Leading US automotive parts maker Delphi Corporation emerged from a four-year bankruptcy protection as a private company following the sale of its assets to lenders and an affiliate of former parent General Motors Company (GM).
A group of lenders including Elliott Management Corporation and Silver Point Capital LP agreed to buy most of the Delphi's assets, forgiving approximately $3.4 billion in debt and investing $900 million in the new company.
GM will acquire Delphi's four US plants in Michigan, Indiana and New York, and its steering business, putting up $1.7 billion.
Rodney O'Neal, the continuing president and CEO of the reorganised 'Delphi Holdings LLP' said, ''We are a more agile, nimble and resilient company and are eager to begin the next part of our journey with our customers, employees and suppliers.''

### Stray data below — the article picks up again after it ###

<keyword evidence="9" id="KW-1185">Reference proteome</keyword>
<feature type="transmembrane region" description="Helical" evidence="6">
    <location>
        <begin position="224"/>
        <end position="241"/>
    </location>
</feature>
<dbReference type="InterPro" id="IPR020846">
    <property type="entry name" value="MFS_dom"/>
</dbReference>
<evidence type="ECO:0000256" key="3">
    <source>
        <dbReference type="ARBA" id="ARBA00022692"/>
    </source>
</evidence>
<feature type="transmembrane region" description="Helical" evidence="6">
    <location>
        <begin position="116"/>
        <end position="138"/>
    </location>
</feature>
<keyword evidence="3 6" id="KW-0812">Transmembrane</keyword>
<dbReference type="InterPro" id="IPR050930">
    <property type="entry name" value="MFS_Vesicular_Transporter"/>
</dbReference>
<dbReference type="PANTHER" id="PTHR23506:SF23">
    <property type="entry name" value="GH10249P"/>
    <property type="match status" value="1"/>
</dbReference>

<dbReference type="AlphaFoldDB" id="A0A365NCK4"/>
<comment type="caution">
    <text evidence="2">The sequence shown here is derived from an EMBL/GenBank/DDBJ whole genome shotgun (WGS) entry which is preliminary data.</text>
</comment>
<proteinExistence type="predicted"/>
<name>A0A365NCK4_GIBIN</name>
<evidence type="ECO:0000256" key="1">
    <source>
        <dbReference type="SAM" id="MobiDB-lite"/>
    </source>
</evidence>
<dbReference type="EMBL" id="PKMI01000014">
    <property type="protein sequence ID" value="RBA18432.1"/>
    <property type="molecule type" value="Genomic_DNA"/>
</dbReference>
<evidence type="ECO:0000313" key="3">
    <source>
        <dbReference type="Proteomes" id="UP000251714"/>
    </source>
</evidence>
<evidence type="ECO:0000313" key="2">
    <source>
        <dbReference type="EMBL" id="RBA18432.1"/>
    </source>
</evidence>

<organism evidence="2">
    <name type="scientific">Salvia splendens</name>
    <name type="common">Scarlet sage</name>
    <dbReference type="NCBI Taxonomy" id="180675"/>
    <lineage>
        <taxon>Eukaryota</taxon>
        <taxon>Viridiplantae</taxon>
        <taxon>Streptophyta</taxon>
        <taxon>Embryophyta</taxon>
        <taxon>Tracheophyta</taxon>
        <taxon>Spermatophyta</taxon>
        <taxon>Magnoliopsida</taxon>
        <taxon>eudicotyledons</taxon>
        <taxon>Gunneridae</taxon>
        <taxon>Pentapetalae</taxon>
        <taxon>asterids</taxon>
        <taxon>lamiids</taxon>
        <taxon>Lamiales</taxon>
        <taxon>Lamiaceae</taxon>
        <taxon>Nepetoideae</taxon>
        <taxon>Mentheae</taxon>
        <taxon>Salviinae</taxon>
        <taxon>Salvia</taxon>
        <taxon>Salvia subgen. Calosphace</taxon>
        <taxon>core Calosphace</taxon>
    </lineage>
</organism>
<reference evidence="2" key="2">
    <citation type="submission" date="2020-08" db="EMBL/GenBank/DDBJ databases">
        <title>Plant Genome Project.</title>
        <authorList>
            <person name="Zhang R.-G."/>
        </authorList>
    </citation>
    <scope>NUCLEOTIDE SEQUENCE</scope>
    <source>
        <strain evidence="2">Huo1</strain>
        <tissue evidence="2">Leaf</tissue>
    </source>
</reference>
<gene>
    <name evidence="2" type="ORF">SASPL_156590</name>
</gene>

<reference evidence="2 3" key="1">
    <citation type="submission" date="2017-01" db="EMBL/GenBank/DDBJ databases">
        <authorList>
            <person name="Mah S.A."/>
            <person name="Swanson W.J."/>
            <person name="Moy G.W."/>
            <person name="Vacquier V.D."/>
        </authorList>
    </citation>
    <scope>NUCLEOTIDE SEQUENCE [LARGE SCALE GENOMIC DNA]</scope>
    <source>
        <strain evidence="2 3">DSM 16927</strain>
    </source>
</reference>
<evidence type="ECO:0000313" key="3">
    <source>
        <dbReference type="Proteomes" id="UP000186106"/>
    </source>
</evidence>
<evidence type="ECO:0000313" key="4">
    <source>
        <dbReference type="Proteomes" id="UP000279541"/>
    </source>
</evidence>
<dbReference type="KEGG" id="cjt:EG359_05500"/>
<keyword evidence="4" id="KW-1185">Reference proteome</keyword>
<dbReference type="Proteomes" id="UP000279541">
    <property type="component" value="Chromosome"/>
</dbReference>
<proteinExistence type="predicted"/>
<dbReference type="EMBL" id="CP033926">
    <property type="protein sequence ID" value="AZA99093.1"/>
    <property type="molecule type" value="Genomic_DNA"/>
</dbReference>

Delphi, which was spun-off from GM in 1999, was filed for bankruptcy under chapter 11 in October 2005 in Southern District Court of New York. Earlier this year, GM had stated that it spent around $12.5 billion for Delphi's restructuring and problems at Delphi could hinder its own reorganization.
The auto-parts maker was in the verge of exiting from bankruptcy in April 2008 with a $6.1 billion financial aid, when one of the hedge funds backed out of the deal following the global financial crisis.